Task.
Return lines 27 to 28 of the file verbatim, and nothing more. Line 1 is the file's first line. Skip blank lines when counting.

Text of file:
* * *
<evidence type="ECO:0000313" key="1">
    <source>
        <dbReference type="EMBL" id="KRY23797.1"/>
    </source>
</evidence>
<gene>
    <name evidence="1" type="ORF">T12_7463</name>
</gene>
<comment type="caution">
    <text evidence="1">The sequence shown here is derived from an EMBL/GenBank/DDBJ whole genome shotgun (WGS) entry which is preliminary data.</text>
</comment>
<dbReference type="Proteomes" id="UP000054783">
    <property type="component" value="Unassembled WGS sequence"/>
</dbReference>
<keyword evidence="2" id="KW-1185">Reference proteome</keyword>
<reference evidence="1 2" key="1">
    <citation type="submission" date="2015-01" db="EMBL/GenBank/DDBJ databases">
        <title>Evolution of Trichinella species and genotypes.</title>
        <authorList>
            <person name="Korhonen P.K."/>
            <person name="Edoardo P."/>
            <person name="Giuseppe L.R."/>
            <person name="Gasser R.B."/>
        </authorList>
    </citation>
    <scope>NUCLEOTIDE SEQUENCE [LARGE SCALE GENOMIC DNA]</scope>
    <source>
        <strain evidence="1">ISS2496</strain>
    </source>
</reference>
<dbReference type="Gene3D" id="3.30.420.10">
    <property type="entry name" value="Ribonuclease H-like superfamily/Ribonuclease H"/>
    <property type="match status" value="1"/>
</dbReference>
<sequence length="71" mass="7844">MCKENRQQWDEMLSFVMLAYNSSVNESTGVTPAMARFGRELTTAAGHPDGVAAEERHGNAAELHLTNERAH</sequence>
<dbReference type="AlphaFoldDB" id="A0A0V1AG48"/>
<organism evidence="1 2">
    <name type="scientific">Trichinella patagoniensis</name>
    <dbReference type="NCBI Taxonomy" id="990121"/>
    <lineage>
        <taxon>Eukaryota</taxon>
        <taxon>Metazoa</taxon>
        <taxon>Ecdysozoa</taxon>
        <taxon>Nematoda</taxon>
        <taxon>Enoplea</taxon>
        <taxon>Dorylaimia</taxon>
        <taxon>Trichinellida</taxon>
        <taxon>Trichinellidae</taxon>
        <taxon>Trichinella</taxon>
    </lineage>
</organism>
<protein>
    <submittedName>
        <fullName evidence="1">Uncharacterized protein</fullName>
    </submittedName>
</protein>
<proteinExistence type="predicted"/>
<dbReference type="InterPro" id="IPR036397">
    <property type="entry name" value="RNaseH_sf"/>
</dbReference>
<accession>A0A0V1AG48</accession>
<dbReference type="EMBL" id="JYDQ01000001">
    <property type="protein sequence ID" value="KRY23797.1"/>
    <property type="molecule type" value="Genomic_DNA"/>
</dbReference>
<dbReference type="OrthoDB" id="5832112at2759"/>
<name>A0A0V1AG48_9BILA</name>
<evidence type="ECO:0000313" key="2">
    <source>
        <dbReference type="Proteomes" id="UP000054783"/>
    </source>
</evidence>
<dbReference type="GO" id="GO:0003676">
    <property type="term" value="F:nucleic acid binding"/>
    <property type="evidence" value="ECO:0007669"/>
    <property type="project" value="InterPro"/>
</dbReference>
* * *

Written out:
    <source>
        <strain evidence="1">ISS2496</strain>